Trump Under Fire Over Syria Evacuation: The Complexities of Funding Proxy Fighters Tied to the Terrorist Kurdish Workers Party

One thing is certain regarding President Trump’s decision to remove America’s troops from Syria: whatever offensive Turkey plans against forces tied to the communist Kurdish Workers Party terrorist organization PKK in northern Syria, it will reflect somehow on Trump’s legacy with respect to foreign policy if the operation results in a broader regional conflict. Out of 1,000 military advisers located in the region, only 50 were located at the border. Given Turkey will likely deploy thousands of troops into the area, it is unlikely that 1,000 advisers, let alone 50 of our servicemen located at the border, could stop a sudden attack by Turkey deeper into Syria. For those not aware, the PKK has been classified a ‘Foreign Terrorist Organization’ by the State Department since October 8, 1997. In a larger sense, our foreign policy in Syria has been to illegally fund terrorists tied to Al-Qaeda to fight both the Assad regime in Syria. It was this policy which ultimately led to the creation of what is today the Islamic State of Iraq and Syria. To defeat them, we funded a communist terror organization.

The Russo-Turkish Rivalry: Prelude to a Third World War?

The Russo-Turkish rivalry is not new, nor is Syria’s ties to both Russia and Turkey and before that, the progenitor of both nations, the Roman Empire (both in Rome itself and later, Constantinople). It emerged in 1676 over Moscow’s thirst to establish a warm-water port on the Black Sea, in Crimea, as well as the region comprising of modern Ukraine west of the Dnieper River, and would follow with conflicts in 1688 and 1689. Though these early conflicts ended in defeat for the Russians, by the war of 1695–96, Tsar Peter the Great’s forces successfully captured the fortress of Azov. It was here the Russian Empire’s design for territorial expansion to provide additional buffer zones and sea lanes into the Mediterranean by way of the Bosporus Strait (dividing Constantinople and Europe from Anatolia) began and, by 1878, ended with the Ottoman Empire on the brink of total imperial collapse. The rivalry, even after the two empires’ collapsed following World War I, remains alive and well, and on the brink of war over the civil war in Syria, and a potential confrontation with NATO.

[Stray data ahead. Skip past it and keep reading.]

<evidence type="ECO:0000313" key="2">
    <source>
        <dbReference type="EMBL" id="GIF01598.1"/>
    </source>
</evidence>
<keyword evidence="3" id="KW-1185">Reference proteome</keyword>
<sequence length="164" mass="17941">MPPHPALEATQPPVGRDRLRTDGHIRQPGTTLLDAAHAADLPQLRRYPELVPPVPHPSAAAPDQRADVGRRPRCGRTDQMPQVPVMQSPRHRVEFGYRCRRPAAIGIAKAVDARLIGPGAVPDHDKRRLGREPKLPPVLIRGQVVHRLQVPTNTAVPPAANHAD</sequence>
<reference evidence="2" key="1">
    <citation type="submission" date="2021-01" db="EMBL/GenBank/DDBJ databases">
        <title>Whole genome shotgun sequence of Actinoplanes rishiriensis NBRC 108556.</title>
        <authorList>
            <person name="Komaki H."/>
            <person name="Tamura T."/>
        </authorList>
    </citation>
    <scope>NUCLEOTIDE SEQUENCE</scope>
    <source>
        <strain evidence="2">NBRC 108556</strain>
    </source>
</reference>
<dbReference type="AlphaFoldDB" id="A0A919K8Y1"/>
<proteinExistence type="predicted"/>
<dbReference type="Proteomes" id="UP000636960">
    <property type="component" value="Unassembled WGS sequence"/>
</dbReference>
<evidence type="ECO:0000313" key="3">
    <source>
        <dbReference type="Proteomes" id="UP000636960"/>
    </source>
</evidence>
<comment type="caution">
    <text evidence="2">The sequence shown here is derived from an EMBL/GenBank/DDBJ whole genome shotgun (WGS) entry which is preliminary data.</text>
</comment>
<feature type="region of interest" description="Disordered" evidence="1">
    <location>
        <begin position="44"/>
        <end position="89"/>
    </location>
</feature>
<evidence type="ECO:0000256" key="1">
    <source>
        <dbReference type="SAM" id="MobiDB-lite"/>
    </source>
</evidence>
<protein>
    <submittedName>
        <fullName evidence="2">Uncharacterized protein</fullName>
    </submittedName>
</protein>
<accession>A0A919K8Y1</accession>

A Full Point-by-Point Analysis of the Iran Nuclear Deal

The Iran Deal was almost certainly designed by Moscow and Tehran to extort the U.S. and NATO allies under threat of world war while empowering the member nations of BRICS (Russia, China, Brazil, India and South Africa) to facilitate both its expansion into Central Asia as well as Iran’s potential membership, which by proxy would include its chain of vassal states (Syria, Lebanon and Yemen).

Europe’s ‘Powder Keg’ is Still Ignited by ‘An Executioner of His Own People’

No doubt the historical record will again be revised to cast blame on one group or the other, but not the responsible actor. As Winston Churchill noted, “History is written by the winners.” Like of Yugoslav giants of lore such as Chetnik general Draža Mihailović, communist dictator Josef Broz Tito and Serbian genocidal warlord Slobodan Milošević who have risen and fallen, the 140 year old warning by Bismarck of ‘some damn foolish thing in the Balkans’ will continue prompting winners — a new ‘Black Hand’ serving as ‘the executioner of his own people’ who will ‘set the whole thing off in the Balkans’ — to to add new chapters into European history textbooks littering future homecomings through blood and soil in Sarajevo.

Burying “Songbird” McCain

John Sidney McCain, who at 80 years old battles terminal brain cancer, remains an empty-suit political maverick whose failed 2008 presidential bid could be explained either by his ignorance or incompetence of/at grasping basic economic principles; his misfortune to run as the GOP’s sacrificial lamb against the rising star, Barack Obama, following the disastrous presidency…

A History of the Russo-Syrian Alliance

The history of Russian Middle East foreign policy with respect to Syria traces back to the pivotal reign of Ivan III (Ivan the Great), who selected the Eastern Orthodox Church at Constantinople to legitimize the royal line’s rule by divine right upon his arranged marriage to the niece of Byzantium’s last emperor, Zoë (Sophia) Paleologue. The Turks of Anatolia…